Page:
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5 things I’ve learnt from launching 8 businesses
Dean Taylor, CEO of Digital Wine Ventures and founder of WINEDEPOT
Thu 9 January 2020 - 8:00 amExpert
A serial wine entrepreneur, I didn’t launch my career in business, but rather as an architect. I love building things and as my passion for great wine grew, I built a small side business called Wine Ark in 2000.
The goal was to spend a few days a week on this hustle to fund my expensive taste in wine, but the idea – a temperature-controlled storage solution offering the ability to view collections online – quickly took off. Within 9 months we had totally filled our first storage site and by the end of the first year I had quit my job as an architect to grow this business.
Looking back one of the key differentiators was offering wine collectors online access to view their collections and technology has been vital to every business I’ve launched since.
From there, I launched two complimentary businesses, the first being The Wine Exchange, an online trading platform leveraging Wine Ark and the internet and allowing consumers to trade wine like stocks and shares. Those two businesses had generated a significant list of wine-loving clientele, which led to a third business, a premium wine club called The Cellar Club.
I sold these and launched Cracka Wines, an online retail platform and library for wine lovers, along with a few other businesses. I’ve most recently have launched WINEDEPOT – a logistics and storage platform connecting wineries, craft brewers and distillers with customers, by providing cost-effective same day or next day delivery of their products.
This means that many producers whose wines, beers and spirits have previously taken up to two weeks to ship to customers, will arrive almost immediately. We’ve partnered with Australia Post to bring this idea to fruition and have had some large names like Casella Wines and Vodka+ join the platform.
Throughout the process of coming up with a business idea and executing it, rinse and repeat, I’ve experienced both overwhelmingly positive and incredibly stressful periods both managing teams and delivering on promises to customers. Business is a rollercoaster, but seeing your ideas come to life and have an impact makes it all worthwhile.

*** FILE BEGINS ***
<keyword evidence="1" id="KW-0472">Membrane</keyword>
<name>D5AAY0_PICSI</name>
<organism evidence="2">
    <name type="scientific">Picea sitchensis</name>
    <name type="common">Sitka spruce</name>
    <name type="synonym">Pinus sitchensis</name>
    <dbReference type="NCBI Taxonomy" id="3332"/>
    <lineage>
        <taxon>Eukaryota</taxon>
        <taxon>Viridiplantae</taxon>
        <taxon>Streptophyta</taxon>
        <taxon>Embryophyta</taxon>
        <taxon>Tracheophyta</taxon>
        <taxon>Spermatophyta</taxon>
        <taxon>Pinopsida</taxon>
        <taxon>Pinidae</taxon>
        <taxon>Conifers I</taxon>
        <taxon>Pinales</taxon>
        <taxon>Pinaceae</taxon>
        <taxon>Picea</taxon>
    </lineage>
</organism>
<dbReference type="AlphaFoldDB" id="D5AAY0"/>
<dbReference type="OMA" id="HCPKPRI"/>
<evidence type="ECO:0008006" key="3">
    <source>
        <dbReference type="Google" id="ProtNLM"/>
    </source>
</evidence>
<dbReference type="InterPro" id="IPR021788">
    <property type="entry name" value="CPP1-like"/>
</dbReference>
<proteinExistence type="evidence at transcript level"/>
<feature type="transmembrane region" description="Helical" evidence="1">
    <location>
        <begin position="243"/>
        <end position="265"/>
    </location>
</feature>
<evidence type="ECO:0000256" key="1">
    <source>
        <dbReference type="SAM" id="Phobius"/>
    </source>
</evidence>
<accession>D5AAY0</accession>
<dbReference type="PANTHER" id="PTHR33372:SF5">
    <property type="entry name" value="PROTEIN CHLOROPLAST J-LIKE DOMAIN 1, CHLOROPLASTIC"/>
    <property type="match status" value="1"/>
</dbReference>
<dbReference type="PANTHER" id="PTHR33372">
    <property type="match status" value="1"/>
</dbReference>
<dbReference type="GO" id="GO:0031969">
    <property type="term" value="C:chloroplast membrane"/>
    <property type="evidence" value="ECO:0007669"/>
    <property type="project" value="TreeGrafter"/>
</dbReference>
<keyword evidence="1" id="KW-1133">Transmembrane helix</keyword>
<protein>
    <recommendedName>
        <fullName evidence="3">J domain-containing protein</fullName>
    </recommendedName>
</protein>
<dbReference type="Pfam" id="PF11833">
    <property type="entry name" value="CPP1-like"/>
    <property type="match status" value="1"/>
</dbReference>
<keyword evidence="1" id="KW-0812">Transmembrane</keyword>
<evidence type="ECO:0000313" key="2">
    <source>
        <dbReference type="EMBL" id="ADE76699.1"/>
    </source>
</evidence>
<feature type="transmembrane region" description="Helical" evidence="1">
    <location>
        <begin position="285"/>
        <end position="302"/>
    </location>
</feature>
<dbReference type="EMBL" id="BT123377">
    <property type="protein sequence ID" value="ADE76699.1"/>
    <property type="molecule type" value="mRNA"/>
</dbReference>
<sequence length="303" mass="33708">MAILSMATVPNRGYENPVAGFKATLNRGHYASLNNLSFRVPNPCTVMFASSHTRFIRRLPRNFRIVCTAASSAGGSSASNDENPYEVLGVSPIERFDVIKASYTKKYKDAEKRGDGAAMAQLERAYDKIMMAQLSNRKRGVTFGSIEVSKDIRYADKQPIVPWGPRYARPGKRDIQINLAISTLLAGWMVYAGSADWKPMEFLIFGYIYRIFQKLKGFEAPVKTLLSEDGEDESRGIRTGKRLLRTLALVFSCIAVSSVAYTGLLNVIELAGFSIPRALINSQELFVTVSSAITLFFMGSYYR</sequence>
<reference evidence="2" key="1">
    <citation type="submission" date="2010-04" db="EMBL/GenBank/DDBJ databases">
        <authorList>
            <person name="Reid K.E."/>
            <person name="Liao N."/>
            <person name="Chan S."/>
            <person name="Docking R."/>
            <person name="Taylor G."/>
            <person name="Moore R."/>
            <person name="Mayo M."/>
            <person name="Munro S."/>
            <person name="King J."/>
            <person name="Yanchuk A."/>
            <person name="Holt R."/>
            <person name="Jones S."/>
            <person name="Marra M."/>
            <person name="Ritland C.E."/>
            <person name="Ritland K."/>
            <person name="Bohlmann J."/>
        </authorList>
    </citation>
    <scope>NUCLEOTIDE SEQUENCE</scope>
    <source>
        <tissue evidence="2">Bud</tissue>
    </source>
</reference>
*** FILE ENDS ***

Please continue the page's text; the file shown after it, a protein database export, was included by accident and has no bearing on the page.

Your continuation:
There are thousands of lessons I’ve learnt in business, but here are 5 of the most poignant:
- The success or failure of your company depends on your ability to back yourself and effectively communicate your vision and plans with others. If you can’t motivate and mobilise teams to action your plans, can’t wow investors or partners or can’t communicate the gap your product or service is filling, you need to go deeper.
- Technology is absolutely critical. That may sound obvious, but in 2020 and beyond you need to be technology-forward company that is always on top of new technology platforms and trends.
- Work with people who work with you. What I mean by that is, spend the time to find the right staff and the right business partners who compliment your skill set and whose support of your ideas help move the business forward. It only takes one person who isn’t on board to cause ripples.
- The biggest opportunities in business come in times of major structural change. As humans our instinct is to resist change, but these are the periods in which we experience the most growth and insight.
- Make your customer’s happiness your number one priority. If you’ve made a promise to your customers, make sure you can deliver on it. Word of mouth can make or break a business, so make sure your customers are raving about you!
To succeed in business you need to take calculated risks and be acutely aware of the things that are serving you and the things that aren’t. Don’t be afraid to chop and change things to move the focus to areas of your business that are experiencing the most success. For anyone who is has an idea they want to bring to life, or a business they have just launched, my main advice is simply to back yourself and be patient – success is never achieved overnight!
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